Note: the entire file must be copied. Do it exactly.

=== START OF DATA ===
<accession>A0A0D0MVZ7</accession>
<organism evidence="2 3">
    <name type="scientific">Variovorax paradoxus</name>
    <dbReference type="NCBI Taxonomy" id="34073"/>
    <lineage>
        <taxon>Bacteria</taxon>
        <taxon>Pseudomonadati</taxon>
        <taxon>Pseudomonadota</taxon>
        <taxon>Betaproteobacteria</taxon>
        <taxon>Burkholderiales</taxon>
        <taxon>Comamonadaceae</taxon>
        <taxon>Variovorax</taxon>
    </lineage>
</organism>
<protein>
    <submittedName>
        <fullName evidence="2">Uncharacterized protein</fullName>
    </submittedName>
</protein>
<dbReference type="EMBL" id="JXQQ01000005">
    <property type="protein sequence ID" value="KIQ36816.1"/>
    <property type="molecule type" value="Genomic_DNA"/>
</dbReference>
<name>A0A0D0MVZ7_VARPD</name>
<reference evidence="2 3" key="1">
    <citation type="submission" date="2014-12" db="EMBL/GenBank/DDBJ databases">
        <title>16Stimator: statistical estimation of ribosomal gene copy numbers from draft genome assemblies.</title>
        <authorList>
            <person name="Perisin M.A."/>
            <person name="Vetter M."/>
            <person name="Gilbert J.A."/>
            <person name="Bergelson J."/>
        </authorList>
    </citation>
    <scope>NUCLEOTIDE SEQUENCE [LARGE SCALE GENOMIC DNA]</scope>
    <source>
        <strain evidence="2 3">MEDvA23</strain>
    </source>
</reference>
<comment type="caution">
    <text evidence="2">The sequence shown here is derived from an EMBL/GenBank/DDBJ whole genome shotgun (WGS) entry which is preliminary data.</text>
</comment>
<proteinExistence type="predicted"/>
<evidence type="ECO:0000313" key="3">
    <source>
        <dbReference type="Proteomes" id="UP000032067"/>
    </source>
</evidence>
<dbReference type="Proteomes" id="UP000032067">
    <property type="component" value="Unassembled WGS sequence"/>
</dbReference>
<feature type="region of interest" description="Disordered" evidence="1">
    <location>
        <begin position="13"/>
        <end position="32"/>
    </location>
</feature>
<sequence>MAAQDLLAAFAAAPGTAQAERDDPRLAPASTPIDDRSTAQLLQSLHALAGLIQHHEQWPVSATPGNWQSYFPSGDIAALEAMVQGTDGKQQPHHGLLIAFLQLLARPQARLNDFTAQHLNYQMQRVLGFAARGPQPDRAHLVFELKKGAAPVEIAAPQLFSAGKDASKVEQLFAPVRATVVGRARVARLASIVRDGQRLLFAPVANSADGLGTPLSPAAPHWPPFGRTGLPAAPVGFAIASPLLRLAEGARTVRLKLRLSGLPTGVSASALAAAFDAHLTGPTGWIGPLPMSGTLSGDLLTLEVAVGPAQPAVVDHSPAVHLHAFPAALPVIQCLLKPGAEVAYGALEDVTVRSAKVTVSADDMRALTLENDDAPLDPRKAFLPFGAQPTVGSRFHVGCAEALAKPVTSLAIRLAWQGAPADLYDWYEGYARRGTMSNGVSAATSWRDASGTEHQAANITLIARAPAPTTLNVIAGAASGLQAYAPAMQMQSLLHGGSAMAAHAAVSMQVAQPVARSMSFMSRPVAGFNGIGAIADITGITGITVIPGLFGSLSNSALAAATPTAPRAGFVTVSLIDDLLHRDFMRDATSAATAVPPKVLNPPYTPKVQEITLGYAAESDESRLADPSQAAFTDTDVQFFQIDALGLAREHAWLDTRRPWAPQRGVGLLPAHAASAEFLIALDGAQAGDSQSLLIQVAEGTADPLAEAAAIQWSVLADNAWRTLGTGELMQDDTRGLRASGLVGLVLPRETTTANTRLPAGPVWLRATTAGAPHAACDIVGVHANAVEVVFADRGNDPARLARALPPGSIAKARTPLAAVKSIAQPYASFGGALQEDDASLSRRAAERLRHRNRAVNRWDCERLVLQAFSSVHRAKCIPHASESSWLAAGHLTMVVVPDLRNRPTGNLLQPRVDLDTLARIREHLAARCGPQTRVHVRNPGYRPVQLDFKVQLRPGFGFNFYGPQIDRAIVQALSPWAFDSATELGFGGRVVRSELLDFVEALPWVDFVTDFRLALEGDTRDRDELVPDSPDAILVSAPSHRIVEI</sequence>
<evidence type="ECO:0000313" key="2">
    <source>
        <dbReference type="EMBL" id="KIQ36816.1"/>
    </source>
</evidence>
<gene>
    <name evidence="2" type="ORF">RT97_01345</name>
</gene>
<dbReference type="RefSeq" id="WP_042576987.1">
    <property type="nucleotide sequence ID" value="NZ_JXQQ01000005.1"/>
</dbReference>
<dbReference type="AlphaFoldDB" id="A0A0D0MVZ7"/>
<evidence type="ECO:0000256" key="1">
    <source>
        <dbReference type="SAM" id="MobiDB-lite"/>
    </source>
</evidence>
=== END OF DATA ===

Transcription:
<accession>A0A0D0MVZ7</accession>
<organism evidence="2 3">
    <name type="scientific">Variovorax paradoxus</name>
    <dbReference type="NCBI Taxonomy" id="34073"/>
    <lineage>
        <taxon>Bacteria</taxon>
        <taxon>Pseudomonadati</taxon>
        <taxon>Pseudomonadota</taxon>
        <taxon>Betaproteobacteria</taxon>
        <taxon>Burkholderiales</taxon>
        <taxon>Comamonadaceae</taxon>
        <taxon>Variovorax</taxon>
    </lineage>
</organism>
<protein>
    <submittedName>
        <fullName evidence="2">Uncharacterized protein</fullName>
    </submittedName>
</protein>
<dbReference type="EMBL" id="JXQQ01000005">
    <property type="protein sequence ID" value="KIQ36816.1"/>
    <property type="molecule type" value="Genomic_DNA"/>
</dbReference>
<name>A0A0D0MVZ7_VARPD</name>
<reference evidence="2 3" key="1">
    <citation type="submission" date="2014-12" db="EMBL/GenBank/DDBJ databases">
        <title>16Stimator: statistical estimation of ribosomal gene copy numbers from draft genome assemblies.</title>
        <authorList>
            <person name="Perisin M.A."/>
            <person name="Vetter M."/>
            <person name="Gilbert J.A."/>
            <person name="Bergelson J."/>
        </authorList>
    </citation>
    <scope>NUCLEOTIDE SEQUENCE [LARGE SCALE GENOMIC DNA]</scope>
    <source>
        <strain evidence="2 3">MEDvA23</strain>
    </source>
</reference>
<comment type="caution">
    <text evidence="2">The sequence shown here is derived from an EMBL/GenBank/DDBJ whole genome shotgun (WGS) entry which is preliminary data.</text>
</comment>
<proteinExistence type="predicted"/>
<evidence type="ECO:0000313" key="3">
    <source>
        <dbReference type="Proteomes" id="UP000032067"/>
    </source>
</evidence>
<dbReference type="Proteomes" id="UP000032067">
    <property type="component" value="Unassembled WGS sequence"/>
</dbReference>
<feature type="region of interest" description="Disordered" evidence="1">
    <location>
        <begin position="13"/>
        <end position="32"/>
    </location>
</feature>
<sequence>MAAQDLLAAFAAAPGTAQAERDDPRLAPASTPIDDRSTAQLLQSLHALAGLIQHHEQWPVSATPGNWQSYFPSGDIAALEAMVQGTDGKQQPHHGLLIAFLQLLARPQARLNDFTAQHLNYQMQRVLGFAARGPQPDRAHLVFELKKGAAPVEIAAPQLFSAGKDASKVEQLFAPVRATVVGRARVARLASIVRDGQRLLFAPVANSADGLGTPLSPAAPHWPPFGRTGLPAAPVGFAIASPLLRLAEGARTVRLKLRLSGLPTGVSASALAAAFDAHLTGPTGWIGPLPMSGTLSGDLLTLEVAVGPAQPAVVDHSPAVHLHAFPAALPVIQCLLKPGAEVAYGALEDVTVRSAKVTVSADDMRALTLENDDAPLDPRKAFLPFGAQPTVGSRFHVGCAEALAKPVTSLAIRLAWQGAPADLYDWYEGYARRGTMSNGVSAATSWRDASGTEHQAANITLIARAPAPTTLNVIAGAASGLQAYAPAMQMQSLLHGGSAMAAHAAVSMQVAQPVARSMSFMSRPVAGFNGIGAIADITGITGITVIPGLFGSLSNSALAAATPTAPRAGFVTVSLIDDLLHRDFMRDATSAATAVPPKVLNPPYTPKVQEITLGYAAESDESRLADPSQAAFTDTDVQFFQIDALGLAREHAWLDTRRPWAPQRGVGLLPAHAASAEFLIALDGAQAGDSQSLLIQVAEGTADPLAEAAAIQWSVLADNAWRTLGTGELMQDDTRGLRASGLVGLVLPRETTTANTRLPAGPVWLRATTAGAPHAACDIVGVHANAVEVVFADRGNDPARLARALPPGSIAKARTPLAAVKSIAQPYASFGGALQEDDASLSRRAAERLRHRNRAVNRWDCERLVLQAFSSVHRAKCIPHASESSWLAAGHLTMVVVPDLRNRPTGNLLQPRVDLDTLARIREHLAARCGPQTRVHVRNPGYRPVQLDFKVQLRPGFGFNFYGPQIDRAIVQALSPWAFDSATELGFGGRVVRSELLDFVEALPWVDFVTDFRLALEGDTRDRDELVPDSPDAILVSAPSHRIVEI</sequence>
<evidence type="ECO:0000313" key="2">
    <source>
        <dbReference type="EMBL" id="KIQ36816.1"/>
    </source>
</evidence>
<gene>
    <name evidence="2" type="ORF">RT97_01345</name>
</gene>
<dbReference type="RefSeq" id="WP_042576987.1">
    <property type="nucleotide sequence ID" value="NZ_JXQQ01000005.1"/>
</dbReference>
<dbReference type="AlphaFoldDB" id="A0A0D0MVZ7"/>
<evidence type="ECO:0000256" key="1">
    <source>
        <dbReference type="SAM" id="MobiDB-lite"/>
    </source>
</evidence>